Who are your grief support session notes for?

Our students often ask for recommendations on the “best way” to take notes during or after grief support conversations. We love that the main concern that question seems to come out of is something along the lines of, “How do I be both a diligent note-keeper, and also be fully present in my conversations and relationship with my client?” There’s often concern expressed around management of eye contact. They wonder about how to write quickly or briefly, so as to not interrupt eye contact too much. 
There are a lot of ways one can choose to write notes, and we really love that so many of our students are prioritising their relationship with their clients when they’re wondering about how best to write notes. We’d like to suggest that, before you consider the details of when and how you’ll write your grief support session notes, first ask yourself who you’re writing for or to.

Who do you expect will read your notes, and what do you hope they’ll get out of the reading?

Most of us have been trained and encouraged to write session notes for two people: ourselves, and our colleagues. Many of us wish to keep notes to be able to prompt our own memories of small but important details like the names of the deceased loved ones who are discussed in the sessions (and yet whom you’ve never met!). Many of us also like to keep notes to remind us of the kind of conversational and reflective territory and themes we’ve explored together. Perhaps we might also like to record some of our own wonderings and reflections at the end of each session, as reminders of potential areas for further exploration.
In some settings, you might be required to decide and record specific diagnoses and treatment plans. These, and other documents like referral letters, may need to be shared with colleagues or supervisors. Do you find yourself writing any differently when you are writing notes that you know will be read by your supervisor or colleagues? Do you notice if your self-talk says anything different when you’re attempting to write for your supervisor or colleagues? Are these writings perhaps more formal? Do you use more “professional” jargon? 
What do you hope your supervisor and colleagues would get out of reading these writings? Do you ever feel the need to try to present yourself especially well when you know that your supervisor or colleagues will read your writing? Do you feel under pressure, perhaps in a bit of a toxic work environment, and perhaps sometimes your note-taking feels mostly like an exercise in “covering your ass”?

Have you ever had a client request to read your session notes, treatment plan, or referral letters? 

I (Cath Duncan) remember when I first shifted my thinking around how I was writing when I recorded client interactions. I was in my first year post Social Work qualification. One of my new clients – a 13 year old young woman in foster care – asked to read her past files, in order to understand why she and her siblings were all taken into care. I agreed to read her files together with her, as a therapeutic process. As we read through all the notes and plans and reports that previous social workers had written about her and her family, it dawned on me how alienating, judgmental, disrespectful, and painful our “professional” ways of writing about our clients can be!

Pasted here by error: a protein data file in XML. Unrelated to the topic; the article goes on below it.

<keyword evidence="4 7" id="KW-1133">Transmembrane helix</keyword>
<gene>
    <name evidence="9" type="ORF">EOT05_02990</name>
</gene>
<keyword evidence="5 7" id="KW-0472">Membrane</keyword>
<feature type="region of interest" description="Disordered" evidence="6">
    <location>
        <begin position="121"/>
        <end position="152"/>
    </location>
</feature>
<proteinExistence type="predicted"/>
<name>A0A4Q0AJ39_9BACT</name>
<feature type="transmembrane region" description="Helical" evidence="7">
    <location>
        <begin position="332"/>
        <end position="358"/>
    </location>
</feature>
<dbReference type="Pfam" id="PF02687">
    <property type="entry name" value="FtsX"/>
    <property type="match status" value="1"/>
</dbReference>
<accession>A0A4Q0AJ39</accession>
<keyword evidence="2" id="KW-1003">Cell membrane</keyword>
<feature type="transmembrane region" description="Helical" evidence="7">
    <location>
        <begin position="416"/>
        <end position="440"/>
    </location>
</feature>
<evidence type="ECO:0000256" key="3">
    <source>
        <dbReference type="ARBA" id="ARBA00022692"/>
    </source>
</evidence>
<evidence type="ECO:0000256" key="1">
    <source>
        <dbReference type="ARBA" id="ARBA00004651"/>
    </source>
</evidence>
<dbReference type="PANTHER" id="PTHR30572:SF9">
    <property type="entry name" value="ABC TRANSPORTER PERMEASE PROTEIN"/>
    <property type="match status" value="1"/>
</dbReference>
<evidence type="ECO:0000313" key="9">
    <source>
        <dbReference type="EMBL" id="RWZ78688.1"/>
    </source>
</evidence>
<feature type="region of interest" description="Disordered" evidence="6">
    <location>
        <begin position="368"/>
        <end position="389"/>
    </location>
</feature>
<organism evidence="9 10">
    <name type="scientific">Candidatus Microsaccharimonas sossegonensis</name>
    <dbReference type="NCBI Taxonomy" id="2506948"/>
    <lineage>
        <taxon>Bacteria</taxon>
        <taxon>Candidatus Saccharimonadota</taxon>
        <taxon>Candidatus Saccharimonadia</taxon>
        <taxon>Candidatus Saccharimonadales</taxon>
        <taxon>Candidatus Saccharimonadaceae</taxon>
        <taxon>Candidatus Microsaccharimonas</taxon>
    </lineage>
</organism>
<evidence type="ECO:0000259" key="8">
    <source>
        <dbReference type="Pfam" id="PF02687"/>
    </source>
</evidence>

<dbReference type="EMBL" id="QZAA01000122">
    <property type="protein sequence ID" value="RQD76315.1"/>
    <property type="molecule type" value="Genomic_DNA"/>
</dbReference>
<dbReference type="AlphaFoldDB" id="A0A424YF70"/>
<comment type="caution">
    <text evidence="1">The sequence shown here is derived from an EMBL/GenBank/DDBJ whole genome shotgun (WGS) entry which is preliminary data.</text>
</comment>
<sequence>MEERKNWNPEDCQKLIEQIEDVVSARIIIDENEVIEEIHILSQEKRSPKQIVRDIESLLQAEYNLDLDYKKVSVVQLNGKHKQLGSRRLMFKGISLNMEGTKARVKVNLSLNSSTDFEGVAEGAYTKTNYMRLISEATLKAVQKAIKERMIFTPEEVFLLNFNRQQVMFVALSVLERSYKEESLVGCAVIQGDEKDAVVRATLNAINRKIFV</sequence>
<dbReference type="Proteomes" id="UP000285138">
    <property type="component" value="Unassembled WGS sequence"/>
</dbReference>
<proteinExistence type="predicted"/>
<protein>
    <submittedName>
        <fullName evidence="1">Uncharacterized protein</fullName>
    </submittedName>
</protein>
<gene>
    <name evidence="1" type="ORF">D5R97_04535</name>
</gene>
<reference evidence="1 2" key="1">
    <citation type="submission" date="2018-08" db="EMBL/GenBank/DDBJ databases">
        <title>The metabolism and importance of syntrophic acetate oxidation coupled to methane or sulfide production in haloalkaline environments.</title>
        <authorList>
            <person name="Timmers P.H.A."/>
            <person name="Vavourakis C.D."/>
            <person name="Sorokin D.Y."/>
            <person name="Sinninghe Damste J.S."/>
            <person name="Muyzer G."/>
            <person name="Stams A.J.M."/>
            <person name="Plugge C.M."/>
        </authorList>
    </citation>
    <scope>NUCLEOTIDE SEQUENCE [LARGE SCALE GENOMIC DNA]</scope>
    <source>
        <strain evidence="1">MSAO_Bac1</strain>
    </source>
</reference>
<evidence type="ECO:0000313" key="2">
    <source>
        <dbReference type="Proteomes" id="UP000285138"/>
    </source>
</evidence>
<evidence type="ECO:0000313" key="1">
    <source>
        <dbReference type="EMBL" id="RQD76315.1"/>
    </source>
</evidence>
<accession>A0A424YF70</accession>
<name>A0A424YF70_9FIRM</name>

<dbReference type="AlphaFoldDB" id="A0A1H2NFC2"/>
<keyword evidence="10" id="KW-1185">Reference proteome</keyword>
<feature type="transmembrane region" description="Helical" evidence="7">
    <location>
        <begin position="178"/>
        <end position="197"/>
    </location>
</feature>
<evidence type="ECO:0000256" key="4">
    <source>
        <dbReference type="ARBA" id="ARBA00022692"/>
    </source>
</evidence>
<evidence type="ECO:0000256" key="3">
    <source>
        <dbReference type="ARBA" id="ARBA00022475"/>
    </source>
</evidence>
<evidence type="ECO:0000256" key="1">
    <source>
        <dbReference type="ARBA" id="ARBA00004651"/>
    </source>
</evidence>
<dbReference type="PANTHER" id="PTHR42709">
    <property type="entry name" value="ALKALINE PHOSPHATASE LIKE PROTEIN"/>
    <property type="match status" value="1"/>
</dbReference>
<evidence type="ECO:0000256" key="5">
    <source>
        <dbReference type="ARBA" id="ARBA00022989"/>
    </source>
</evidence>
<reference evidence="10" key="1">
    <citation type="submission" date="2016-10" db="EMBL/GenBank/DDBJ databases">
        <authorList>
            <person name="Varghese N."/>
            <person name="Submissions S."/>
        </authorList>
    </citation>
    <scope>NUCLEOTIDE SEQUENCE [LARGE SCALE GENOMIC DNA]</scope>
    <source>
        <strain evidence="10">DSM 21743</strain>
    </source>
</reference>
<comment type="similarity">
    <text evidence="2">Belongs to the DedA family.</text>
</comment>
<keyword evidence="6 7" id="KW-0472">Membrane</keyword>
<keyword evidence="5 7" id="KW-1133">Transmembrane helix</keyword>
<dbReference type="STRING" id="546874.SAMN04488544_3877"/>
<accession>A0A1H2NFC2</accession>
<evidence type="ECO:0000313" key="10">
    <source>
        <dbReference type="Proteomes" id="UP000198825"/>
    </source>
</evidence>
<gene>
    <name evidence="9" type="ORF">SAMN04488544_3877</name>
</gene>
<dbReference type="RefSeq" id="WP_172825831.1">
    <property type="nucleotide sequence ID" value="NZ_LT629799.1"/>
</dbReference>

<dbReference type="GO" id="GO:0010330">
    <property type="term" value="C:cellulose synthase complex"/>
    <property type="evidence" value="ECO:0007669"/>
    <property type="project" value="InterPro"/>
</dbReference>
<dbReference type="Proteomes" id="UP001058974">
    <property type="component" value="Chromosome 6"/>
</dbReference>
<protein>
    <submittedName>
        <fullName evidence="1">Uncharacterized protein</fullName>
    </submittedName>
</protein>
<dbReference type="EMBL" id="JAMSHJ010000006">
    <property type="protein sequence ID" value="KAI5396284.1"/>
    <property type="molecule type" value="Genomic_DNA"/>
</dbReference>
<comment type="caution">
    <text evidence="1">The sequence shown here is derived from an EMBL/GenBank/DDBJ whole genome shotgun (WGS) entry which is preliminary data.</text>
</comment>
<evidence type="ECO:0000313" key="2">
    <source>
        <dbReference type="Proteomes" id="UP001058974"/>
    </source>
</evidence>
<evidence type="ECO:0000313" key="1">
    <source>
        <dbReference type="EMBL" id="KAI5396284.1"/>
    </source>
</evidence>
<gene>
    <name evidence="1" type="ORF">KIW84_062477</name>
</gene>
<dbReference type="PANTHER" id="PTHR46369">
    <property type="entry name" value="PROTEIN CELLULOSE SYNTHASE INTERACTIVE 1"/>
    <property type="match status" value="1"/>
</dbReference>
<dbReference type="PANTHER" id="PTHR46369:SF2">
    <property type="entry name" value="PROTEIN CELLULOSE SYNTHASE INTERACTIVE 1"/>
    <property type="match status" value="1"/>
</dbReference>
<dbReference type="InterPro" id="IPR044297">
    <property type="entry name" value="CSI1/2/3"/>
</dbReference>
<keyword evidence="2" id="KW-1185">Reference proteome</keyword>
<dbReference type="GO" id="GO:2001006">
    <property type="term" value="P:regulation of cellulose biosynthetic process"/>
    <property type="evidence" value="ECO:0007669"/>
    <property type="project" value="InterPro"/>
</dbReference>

Have you considered what it would be like for your clients to read the notes that you write for yourself and your colleagues? Has a client ever given you feedback on that? Or maybe you’ve been a client yourself who’s requested copies of your referral letters and session notes from a helping professional of some sort… what was that like?
It’s still pretty uncommon for clients to request copies of their session notes and referral letters, but what if you always wrote your notes first and foremost FOR your client? Or TO your client. With the full intention of giving it to them to read and respond to? 

A little exercise…

  1. Select a referral letter or a page of notes that you’ve written in the past. One that you wrote without any expectation that your client would read it. Read it not, trying to take on your client’s perspective. As your client, what was it like to read that document?

  2. Now re-write the document, taking account of your insight into your client’s experience of reading the old document. Re-write it, with the expectation that your client will receive a copy to read, and with the goal of producing a document that feels like it would be truthful, respectful, and hopeful if your client read it.

  3. Did you write the second document to other professionals or did you write it to your client? If you didn’t write it to your client, re-write the document again. This time, imagine that the document is primarily for your client (and perhaps some of your peers or your supervisor will receive a copy of it). Write in first person, in full sentences, directly to your client. How did your language and tone change? What do you think it would be like for your client to read this document now? How is this different from the first document? What difference would this document make for your relationship with your client? 

  4. How do you feel about your peers or supervisor receiving your documents that you write primarily for and directly to your clients? How do you expect they might react? What values and beliefs might be evident in this reaction? 

Could writing session notes for and to your clients, rather than for and to your supervisor and colleagues, become another way of advocating for your clients?


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